Artist’s impression of the Harry Dewolf-Class Arctic and Offshore Patrol Vessel. Photo: Irving Shipbuilding Inc.
An Arctic Council Security Agreement: Preventing Militarization and Ensuring Stability and Security of the Arctic (Part II)
Arctic nations like Canada, Denmark and Norway are in varying stages of building a fleet of armed Arctic patrol ships. What will happen when these nations, and perhaps other Arctic nations, commit to armed, ice-capable shipbuilding programs? Will this lead to a militarization the Arctic? Will a nation or nations feel threatened and jeopardize the stability and security of the region? One might ask what would jeopardize stability and security? The answer is economic interests. Where economic interests proceed, security must follow. There should be little need to highlight the reported natural resources of the Arctic, not to mention its cost-saving routes to high latitude ports. There was a war in the name of the Cod fish in the last century, lest we forget. If that is not persuasive enough, consider the recent rhetoric of China’s Rear Admiral Yin Zhuo: “The Arctic belongs to all the people around the world as no nation has sovereignty over it…China must play an indispensable role in Arctic exploration as we have one-fifth of the world’s population.”1)Gordon G. Chang, “Chinaʼs Arctic Play”, The Diplomat, 9 March 2010.
To avoid misperceptions and an Arctic ship building race, in addition to an Arctic Council Security Agreement, nations should also commit themselves to a multilateral Arctic Response Force. The idea of an Arctic Response Force is not new. Denmark, according to their Arctic strategy, has proposed creation of a national Arctic Response Force, designed to provide security for its Arctic waters.2)Denmark, Greenland and the Faroe Islands: Kingdom of Denmark Strategy for the Arctic 2011-2020, (Copenhagen: Ministry of Foreign Affairs, 2011), 20. The concept put forward in this article is simply a regionalization of the Danish model. Collectivized security by its very nature is intended to be a guarantor of transparency, cooperation, collaboration and trust.
Some Arctic member states inherently realize collective security is the right idea. What may concerned them is surrender of their sovereignty. The ideas put forward in this article seek to preserve the integrity of each nation’s sovereignty, but link together national efforts under a single agreement that provides security for the Arctic Ocean and adjacent seas. Furthermore, the notion of an Arctic security agreement and an Arctic Response Force is not expected to pool resources or levy a membership fee. Rather, it seeks to link, in a coherent way, each nations territory into a regional security architecture.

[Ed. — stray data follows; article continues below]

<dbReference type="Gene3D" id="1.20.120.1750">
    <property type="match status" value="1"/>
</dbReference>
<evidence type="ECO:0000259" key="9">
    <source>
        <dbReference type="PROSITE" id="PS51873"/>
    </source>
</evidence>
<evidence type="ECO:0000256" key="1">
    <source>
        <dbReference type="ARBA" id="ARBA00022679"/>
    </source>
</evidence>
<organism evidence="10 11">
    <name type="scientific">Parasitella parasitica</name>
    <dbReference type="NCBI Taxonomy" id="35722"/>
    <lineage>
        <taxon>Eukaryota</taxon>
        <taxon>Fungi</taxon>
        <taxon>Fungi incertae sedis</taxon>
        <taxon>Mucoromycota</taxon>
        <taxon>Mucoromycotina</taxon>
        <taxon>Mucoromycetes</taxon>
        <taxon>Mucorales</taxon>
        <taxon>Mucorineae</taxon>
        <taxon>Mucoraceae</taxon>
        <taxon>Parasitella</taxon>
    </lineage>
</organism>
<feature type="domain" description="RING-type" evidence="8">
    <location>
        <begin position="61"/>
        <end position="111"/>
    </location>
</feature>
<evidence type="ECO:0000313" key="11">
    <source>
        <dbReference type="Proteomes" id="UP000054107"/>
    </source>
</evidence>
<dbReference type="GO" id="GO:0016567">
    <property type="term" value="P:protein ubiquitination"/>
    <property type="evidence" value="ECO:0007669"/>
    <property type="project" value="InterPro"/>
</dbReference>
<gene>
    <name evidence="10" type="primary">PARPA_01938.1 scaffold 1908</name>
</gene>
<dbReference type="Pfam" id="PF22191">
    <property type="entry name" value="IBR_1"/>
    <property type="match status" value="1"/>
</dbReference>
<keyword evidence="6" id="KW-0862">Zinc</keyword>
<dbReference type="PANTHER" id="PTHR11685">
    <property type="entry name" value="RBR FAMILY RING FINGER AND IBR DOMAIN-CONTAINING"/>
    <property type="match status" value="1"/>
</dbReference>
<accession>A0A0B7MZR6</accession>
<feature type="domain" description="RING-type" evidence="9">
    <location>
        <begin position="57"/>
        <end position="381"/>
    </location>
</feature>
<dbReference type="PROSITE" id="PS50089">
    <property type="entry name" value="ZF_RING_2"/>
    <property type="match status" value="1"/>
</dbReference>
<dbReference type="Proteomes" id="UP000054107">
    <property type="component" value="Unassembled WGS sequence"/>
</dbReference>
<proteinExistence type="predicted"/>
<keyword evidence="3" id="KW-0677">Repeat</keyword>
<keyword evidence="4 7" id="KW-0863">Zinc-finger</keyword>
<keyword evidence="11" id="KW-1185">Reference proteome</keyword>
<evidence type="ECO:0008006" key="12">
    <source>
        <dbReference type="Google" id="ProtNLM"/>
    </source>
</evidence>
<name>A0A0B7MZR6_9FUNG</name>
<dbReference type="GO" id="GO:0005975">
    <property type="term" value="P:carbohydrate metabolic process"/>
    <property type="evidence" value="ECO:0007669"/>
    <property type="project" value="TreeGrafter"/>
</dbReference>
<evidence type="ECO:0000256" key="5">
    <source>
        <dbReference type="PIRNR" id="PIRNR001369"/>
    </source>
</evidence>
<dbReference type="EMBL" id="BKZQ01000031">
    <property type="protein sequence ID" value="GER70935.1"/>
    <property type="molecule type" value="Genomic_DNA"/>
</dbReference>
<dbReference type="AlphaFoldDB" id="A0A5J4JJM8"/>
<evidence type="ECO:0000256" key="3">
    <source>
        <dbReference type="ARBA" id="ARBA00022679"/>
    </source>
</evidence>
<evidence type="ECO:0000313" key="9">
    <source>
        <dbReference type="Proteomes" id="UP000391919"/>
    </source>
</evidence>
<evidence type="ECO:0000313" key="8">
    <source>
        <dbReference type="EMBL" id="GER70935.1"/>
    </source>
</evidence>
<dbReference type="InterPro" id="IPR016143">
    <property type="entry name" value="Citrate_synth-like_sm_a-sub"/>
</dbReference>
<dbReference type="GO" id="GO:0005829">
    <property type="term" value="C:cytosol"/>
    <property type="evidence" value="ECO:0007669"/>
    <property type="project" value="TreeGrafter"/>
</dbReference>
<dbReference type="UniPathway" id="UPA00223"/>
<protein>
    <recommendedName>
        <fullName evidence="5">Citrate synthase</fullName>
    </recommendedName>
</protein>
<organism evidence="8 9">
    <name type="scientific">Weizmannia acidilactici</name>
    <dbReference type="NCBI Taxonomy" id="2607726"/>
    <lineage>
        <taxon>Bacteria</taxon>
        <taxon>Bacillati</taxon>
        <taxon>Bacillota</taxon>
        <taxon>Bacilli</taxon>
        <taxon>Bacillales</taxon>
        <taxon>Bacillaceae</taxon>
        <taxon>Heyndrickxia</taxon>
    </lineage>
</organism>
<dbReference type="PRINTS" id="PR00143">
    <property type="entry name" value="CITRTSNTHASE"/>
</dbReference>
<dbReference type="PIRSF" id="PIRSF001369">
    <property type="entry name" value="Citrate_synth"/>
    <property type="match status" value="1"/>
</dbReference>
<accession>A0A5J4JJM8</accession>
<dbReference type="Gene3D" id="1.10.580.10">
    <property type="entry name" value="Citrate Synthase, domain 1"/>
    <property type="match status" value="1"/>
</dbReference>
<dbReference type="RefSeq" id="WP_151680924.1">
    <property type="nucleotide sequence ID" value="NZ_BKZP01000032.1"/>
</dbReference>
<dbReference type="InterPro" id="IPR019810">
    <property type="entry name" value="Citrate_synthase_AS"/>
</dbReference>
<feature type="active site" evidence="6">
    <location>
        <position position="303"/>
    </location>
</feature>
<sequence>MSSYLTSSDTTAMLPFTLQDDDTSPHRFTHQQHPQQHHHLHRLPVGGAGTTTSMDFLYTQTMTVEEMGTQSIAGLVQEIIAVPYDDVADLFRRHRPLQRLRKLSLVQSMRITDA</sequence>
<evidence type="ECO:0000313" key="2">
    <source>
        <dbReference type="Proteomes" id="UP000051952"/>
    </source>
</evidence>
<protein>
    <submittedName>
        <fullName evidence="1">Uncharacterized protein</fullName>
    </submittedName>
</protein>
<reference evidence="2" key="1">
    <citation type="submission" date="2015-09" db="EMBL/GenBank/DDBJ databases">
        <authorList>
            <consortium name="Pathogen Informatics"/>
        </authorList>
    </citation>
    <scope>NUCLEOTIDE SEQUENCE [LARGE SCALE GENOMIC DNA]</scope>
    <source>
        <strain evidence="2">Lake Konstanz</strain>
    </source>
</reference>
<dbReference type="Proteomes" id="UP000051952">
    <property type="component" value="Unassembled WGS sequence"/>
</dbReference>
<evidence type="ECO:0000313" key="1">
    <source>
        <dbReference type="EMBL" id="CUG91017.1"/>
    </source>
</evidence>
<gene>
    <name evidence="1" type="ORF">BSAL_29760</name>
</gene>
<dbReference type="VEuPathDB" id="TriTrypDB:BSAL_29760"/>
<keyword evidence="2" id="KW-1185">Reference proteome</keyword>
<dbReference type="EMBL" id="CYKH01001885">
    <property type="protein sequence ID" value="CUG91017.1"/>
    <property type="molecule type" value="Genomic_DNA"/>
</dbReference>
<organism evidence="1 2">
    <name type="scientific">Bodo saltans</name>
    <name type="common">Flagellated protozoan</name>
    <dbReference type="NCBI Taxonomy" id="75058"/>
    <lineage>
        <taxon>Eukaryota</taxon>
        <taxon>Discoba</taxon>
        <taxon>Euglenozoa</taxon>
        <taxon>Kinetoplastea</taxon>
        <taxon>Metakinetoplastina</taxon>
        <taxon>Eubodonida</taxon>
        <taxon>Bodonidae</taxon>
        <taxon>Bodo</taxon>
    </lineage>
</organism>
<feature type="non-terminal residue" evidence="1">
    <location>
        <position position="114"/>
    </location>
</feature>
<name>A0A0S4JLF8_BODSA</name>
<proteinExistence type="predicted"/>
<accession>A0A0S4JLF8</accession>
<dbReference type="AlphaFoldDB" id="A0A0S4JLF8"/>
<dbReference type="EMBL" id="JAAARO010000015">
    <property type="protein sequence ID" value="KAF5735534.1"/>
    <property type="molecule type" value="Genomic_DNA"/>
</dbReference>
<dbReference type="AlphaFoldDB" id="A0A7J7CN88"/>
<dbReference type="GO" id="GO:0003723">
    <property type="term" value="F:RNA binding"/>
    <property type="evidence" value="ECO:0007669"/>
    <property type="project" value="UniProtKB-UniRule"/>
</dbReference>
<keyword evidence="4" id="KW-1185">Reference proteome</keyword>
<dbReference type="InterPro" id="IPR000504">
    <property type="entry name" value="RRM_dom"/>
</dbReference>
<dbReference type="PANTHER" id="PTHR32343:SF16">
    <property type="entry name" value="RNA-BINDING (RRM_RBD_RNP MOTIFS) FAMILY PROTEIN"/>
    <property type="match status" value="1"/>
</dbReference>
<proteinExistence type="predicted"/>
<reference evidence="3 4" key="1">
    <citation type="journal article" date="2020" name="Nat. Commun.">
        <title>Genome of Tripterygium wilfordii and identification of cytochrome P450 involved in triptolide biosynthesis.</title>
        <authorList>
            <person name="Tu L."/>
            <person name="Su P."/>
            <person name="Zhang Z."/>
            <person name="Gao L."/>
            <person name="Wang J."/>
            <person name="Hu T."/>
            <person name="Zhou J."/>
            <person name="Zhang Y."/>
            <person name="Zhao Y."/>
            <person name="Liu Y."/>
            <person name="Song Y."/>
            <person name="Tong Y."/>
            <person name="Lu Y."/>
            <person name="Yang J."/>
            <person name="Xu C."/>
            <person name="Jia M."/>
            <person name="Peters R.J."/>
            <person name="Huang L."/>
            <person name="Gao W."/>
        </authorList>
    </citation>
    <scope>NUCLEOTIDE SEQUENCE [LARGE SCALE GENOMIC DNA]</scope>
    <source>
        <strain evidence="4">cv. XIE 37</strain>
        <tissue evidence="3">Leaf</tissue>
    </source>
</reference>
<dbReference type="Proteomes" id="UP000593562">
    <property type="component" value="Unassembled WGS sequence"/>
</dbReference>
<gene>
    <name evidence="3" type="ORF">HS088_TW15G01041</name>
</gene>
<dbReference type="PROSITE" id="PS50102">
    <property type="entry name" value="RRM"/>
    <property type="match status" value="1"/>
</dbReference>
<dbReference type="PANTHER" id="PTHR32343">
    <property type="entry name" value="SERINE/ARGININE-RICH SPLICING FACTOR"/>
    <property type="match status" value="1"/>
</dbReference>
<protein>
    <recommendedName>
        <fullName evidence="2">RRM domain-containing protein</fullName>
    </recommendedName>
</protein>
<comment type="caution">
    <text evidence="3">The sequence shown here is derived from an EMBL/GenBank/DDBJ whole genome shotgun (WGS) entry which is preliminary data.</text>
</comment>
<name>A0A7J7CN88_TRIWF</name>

Assuming for a moment Arctic nations were willing to collectively secure the Arctic region, what is it an Arctic Response Force would be expected to do? Possible missions might include assisting in Search & Rescue efforts, environmental response assistance, maritime security, prevent illegal fishing, poaching and whaling, ensure the freedom of navigation, prevent eco-terrorism, just to name a few. The Arctic today consists of two primary shipping routes, the Northern Sea Route and the Northwest Passage.
While the preponderance of these two routes lie within the Russian Federation’s and the Government Canada’s territorial waters, the approaches and exits are adjacent to other Arctic states. Consequently, Arctic risks are assumed by all the Arctic states and their indigenous populations, whether it’s a vessel originating in the Baltic destined to transit the Northern Sea Route or an Asian-based vessel intending to transit the Northwest Passage. If originating in the Baltic, Sweden, Finland, Norway, Russia and the United States all have an interest in this vessel’s safe passage in or near their territorial waters. If originating in Asia, the United States, Russia and Norway have a direct interest, but so might Sweden, Finland, Iceland and Denmark. The point is the challenge associated with an opening Arctic is one that should be undertaken by all and codified in an agreement.